Targets and Attacks

If attacks need targets, what are they? If you are a technical communicator working in software, it is clear that offering help in hacking your product is a bad idea. But any organization in any field may be revealing more than they know, and it is a constant review process. The first step is checking your APIs for elements that give the game away. Auto-generation tools can pull in code details, company information such as names and emails—not to mention evidence of a lack of professionalism, such as documented examples online of bad language in code naming slipping through! Your APIs are objects of close scrutiny using easily available specific tools to trawl through; for example, GitHub repositories locating email forms and passwords, etc., such as truffleHog and gitrob. Other more technical vulnerabilities include:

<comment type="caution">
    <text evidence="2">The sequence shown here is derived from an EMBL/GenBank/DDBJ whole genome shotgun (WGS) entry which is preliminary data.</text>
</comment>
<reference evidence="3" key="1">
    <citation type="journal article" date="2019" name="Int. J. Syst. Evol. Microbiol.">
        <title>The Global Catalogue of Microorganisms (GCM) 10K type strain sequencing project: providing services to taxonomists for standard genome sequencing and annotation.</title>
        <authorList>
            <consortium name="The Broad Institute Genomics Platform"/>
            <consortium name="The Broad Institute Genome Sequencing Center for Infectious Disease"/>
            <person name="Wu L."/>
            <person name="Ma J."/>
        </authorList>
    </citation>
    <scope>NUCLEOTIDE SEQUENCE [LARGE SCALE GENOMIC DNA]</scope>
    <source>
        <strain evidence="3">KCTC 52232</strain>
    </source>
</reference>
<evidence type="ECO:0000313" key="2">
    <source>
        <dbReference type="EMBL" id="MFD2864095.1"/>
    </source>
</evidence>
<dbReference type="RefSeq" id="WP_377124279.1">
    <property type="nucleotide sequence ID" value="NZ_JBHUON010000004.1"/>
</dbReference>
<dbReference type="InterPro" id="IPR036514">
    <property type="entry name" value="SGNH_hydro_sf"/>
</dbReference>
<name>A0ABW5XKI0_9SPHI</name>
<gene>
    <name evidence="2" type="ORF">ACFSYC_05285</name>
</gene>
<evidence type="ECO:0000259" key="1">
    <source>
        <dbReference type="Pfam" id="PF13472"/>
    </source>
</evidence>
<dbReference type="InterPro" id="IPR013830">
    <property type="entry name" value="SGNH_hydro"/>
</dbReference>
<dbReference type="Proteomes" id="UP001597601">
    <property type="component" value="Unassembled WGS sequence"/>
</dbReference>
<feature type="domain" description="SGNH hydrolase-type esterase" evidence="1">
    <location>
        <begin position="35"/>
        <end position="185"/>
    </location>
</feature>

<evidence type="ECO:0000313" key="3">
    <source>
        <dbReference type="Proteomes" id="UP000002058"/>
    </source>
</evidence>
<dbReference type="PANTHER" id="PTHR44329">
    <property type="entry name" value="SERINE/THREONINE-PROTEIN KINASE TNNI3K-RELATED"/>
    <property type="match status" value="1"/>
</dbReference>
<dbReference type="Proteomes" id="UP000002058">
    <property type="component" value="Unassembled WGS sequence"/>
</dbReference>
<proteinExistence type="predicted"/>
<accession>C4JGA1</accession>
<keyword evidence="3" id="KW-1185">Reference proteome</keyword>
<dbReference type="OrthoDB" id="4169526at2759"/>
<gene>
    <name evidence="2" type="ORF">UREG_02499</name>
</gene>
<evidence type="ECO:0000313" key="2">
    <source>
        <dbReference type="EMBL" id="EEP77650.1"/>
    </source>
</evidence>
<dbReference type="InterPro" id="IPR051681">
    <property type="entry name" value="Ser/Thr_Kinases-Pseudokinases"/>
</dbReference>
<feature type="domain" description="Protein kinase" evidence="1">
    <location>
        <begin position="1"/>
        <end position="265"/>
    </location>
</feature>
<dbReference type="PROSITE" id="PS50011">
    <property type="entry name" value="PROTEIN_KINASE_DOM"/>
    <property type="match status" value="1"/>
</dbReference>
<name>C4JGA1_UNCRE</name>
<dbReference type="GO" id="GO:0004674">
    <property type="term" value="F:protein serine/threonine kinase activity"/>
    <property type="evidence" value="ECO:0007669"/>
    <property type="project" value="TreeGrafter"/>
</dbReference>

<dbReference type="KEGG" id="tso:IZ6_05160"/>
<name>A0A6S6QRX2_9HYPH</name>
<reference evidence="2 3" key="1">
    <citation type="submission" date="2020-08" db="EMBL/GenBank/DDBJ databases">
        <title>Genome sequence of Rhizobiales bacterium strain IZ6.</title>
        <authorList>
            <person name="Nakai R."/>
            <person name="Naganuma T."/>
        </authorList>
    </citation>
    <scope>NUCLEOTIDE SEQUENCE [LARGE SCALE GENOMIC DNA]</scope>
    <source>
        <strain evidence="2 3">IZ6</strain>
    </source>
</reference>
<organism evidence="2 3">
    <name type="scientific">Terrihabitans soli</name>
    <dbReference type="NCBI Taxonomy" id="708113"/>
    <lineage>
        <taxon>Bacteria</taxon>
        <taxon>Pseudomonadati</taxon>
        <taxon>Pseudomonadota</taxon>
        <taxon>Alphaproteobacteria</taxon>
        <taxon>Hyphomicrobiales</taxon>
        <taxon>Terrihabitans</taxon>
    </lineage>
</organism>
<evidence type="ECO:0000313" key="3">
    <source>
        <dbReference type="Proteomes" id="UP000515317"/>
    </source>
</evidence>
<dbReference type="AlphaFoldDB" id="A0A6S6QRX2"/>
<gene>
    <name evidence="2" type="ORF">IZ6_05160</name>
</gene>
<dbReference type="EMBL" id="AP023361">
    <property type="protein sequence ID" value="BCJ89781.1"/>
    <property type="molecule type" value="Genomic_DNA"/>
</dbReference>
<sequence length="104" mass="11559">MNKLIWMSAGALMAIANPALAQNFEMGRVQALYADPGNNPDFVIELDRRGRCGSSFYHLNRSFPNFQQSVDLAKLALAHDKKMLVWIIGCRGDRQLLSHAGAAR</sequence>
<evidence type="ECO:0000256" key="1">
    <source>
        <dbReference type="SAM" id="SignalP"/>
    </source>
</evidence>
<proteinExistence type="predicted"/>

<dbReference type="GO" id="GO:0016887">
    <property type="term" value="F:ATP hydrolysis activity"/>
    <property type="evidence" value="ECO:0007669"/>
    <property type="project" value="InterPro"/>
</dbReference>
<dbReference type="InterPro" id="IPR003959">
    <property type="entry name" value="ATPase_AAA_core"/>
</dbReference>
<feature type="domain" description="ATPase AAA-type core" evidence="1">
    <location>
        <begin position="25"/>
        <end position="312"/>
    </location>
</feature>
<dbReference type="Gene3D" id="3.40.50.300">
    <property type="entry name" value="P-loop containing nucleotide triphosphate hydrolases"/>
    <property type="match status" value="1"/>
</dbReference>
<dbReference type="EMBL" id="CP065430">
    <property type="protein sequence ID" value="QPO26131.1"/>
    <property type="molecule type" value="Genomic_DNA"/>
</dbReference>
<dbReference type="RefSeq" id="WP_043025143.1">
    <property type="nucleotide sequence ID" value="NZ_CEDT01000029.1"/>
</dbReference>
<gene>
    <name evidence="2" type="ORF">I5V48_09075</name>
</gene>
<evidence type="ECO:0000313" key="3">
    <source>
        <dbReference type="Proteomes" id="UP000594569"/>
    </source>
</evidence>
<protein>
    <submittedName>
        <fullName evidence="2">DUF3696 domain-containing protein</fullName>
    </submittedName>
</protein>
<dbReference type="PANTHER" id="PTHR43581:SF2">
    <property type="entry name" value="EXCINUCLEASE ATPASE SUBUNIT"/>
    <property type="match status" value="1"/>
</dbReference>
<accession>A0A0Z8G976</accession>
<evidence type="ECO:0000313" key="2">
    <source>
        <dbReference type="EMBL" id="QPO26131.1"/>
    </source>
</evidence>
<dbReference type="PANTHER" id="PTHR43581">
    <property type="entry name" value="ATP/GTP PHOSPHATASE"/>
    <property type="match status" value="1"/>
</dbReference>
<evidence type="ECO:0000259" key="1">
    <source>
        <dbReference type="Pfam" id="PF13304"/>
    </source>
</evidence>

• Certificates–training users to click popups or accept the fact that a certificate isn’t right
  • Loosely defined or leaky data–see my Twitter example in Figure 2.
  • Type checking, assertions, root level access–are the code examples clean?
  • Endpoints, especially legacy endpoints, multiple APIs–legacy access may run under older security standards without patches and updates, so plan ahead for their upgrade
  • Cultural giveaways (we will talk more about this next)

There is a good example of how API information can be exploited by cutting and pasting tokens, courtesy of Laxman Muthiyah of thezerohack, a whitehat who received a $12,500 bug bounty for reporting this. From an attacker point of view, this shows that relentless attention to detail pays well—will your docs stand up to it?